Q: My ex-husband and I are happily divorced and have successfully raised three children together. Now that retirement is fast approaching, I’m making tentative plans, but I’m easily distracted by well-meaning advice from others. My parents and my ex-husband have each navigated retirement well and are happy to share ideas on how I should retire. My employer is also hinting at me retiring in the near future and my friends want me to quit my job. Now that the children are gone, you may sell your large family home and live in a smaller community. But even my kids seem to have plans for what I look like in retirement and tell me to keep the house, so there’s plenty of room for family gatherings. and my father wants me to downsize but stay local to help them. How can I stay focused on my goals and what I’m trying to accomplish in retirement?

A: Please bear with us as we speak of unique experiences that can be easily translated into life skills and retirement planning. Many years ago I was invited to train at his School of Race Car Performance. I never intended to be a race car driver, but this program teaches the basics of car control, road handling, road safety and advanced high performance technology for everyday drivers like me. It was a wonderful education.

Braking and steering at different speeds, dry and wet roads, we learned the proper responses to safely bring the vehicle back under control in difficult driving conditions such as blown tires and oil films. , a skill that helps you avoid the gray squirrels that regularly run around the streets of Hamilton!)

It was a thrilling experience and built confidence and ability behind the wheel. I still remember and practice the defensive driving strategies I learned. But the biggest lessons were the ones I could easily translate into my life and retirement plans. The passenger seat instructor negotiates the curve of the track with a fake wall and flips a switch to mimic the loss of traction (like an ice patch). Inevitably, I was staring at the wall as it came right up against me at about 200 km/h. No I want to go and crash into a fake wall!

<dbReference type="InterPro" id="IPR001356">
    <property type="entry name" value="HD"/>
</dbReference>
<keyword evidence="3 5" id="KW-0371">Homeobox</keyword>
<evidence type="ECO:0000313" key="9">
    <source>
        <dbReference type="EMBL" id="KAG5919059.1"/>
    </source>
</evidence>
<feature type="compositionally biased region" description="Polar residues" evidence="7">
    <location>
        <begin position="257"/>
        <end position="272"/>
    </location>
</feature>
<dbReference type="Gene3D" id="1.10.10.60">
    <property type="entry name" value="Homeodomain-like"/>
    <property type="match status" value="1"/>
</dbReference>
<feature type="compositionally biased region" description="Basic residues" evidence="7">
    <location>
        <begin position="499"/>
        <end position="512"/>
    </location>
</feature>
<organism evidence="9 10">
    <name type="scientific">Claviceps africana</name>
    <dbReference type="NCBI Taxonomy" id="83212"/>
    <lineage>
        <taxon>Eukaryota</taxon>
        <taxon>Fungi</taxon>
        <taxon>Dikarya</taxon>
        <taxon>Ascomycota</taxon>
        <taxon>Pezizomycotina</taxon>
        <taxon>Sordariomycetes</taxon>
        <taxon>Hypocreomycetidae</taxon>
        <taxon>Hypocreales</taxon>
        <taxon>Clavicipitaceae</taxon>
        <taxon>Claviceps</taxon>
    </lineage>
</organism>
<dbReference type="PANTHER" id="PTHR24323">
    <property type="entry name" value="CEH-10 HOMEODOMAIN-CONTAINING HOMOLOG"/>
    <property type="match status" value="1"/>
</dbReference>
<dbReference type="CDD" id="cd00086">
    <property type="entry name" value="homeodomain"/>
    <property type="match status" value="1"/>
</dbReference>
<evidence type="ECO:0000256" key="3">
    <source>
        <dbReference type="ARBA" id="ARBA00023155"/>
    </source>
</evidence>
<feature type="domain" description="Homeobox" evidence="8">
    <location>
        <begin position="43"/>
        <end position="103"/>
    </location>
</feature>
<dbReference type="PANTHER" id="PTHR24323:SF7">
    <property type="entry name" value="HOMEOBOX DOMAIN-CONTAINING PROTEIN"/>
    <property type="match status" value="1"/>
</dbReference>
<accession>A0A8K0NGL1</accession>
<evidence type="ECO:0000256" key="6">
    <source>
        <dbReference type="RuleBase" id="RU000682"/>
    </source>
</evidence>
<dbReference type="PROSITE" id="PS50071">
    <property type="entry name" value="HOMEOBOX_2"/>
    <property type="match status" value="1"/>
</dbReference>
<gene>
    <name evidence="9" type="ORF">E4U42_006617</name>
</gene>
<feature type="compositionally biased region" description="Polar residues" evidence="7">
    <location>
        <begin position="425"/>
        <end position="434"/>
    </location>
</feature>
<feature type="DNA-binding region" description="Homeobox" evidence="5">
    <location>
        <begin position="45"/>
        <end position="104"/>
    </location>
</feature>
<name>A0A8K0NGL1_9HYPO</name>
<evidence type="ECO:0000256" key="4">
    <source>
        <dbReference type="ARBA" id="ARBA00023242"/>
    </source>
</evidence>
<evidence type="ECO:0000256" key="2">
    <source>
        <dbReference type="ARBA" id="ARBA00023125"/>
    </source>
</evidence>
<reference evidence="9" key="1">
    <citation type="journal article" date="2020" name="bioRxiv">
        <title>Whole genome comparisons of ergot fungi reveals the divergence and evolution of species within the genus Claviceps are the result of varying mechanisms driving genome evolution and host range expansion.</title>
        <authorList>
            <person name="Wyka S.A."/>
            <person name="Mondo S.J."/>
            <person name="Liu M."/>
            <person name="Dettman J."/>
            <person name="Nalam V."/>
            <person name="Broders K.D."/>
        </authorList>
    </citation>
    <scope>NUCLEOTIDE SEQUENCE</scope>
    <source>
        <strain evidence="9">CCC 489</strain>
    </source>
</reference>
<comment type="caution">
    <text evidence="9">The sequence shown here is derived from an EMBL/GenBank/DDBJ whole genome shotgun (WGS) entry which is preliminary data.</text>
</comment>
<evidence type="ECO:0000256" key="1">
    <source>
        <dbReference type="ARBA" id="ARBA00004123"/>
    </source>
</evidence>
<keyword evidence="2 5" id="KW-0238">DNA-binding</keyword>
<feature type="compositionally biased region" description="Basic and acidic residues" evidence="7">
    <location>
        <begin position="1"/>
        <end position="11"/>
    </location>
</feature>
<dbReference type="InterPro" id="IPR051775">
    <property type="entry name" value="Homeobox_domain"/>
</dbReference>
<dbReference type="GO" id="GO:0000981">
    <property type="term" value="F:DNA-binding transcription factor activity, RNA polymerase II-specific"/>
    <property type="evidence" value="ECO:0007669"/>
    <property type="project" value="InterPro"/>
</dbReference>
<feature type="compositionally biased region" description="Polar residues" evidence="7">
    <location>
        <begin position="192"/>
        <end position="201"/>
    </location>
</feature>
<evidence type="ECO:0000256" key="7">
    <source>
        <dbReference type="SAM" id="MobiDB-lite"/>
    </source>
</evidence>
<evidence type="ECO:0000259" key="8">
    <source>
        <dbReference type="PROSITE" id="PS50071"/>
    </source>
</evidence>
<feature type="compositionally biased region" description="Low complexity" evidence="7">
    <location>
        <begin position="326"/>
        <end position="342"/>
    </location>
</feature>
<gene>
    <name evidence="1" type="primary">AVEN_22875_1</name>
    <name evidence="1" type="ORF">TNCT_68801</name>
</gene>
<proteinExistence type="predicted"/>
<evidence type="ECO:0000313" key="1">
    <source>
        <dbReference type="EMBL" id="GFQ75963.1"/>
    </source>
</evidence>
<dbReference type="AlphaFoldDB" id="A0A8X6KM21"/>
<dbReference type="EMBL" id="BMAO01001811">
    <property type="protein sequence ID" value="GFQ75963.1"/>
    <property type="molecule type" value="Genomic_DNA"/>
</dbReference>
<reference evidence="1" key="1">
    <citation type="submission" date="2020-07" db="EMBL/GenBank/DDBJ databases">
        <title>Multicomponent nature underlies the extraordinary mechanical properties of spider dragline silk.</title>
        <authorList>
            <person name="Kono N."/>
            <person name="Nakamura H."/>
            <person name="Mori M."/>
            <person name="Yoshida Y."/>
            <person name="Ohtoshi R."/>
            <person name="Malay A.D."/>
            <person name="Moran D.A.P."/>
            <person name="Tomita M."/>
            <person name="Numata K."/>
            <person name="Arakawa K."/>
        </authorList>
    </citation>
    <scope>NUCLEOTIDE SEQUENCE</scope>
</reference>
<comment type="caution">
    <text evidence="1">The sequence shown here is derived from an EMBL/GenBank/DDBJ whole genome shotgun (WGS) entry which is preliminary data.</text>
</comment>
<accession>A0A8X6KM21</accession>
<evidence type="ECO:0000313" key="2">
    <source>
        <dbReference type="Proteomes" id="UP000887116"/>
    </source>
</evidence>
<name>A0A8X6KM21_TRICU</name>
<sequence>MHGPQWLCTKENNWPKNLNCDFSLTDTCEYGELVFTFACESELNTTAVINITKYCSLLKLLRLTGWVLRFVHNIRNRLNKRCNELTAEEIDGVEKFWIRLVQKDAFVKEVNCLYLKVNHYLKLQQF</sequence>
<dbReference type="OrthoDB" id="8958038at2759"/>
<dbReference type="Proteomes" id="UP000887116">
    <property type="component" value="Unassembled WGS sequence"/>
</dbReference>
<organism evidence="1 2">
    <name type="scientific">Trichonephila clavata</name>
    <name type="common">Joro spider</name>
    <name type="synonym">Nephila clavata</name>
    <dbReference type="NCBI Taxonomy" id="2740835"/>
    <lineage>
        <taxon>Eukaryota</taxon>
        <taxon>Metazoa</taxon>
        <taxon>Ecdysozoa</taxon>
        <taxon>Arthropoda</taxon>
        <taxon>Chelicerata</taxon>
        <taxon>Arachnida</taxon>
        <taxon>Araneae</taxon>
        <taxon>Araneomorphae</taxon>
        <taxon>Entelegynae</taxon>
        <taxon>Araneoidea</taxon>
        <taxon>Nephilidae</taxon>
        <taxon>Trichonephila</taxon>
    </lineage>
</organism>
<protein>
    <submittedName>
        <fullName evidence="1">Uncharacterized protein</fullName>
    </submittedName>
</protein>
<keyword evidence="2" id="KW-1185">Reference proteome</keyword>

Repeatedly, the instructor nudged my head back to the track I really wanted to go to and quietly said, See where you want to go! “

Likewise, it’s a good idea to ignore symbolic walls that may look like danger. Instead, look to your own future. you I want to go to the end Ask yourself: How long will you be able to enjoy your job? What would you like to do in your future retirement? How close do you want to be physically with your friends?

You’ve successfully managed your career, parenthood, friendships, and support for your mother and father, so I’m confident you can handle these important decisions. Please point By becoming better at negotiating the road ahead, ignoring the inevitable distractions and focusing on your vision for the future, you can move toward and survive the retirement you want.

Sitting safely in the driver’s seat will make you even more ready to steer safely whenever the metaphorical gray squirrel crosses your retirement path.

Thie Convery, RFP, CFP, CIM, FMA and FCSI are Wealth Advisors to Dundas and are keen to follow the ever-present Hamilton Gray Squirrel. Her column appears bi-weekly in Hamilton Her Spectator. Thie is available for questions at [email protected] or ConveryWealth.com.

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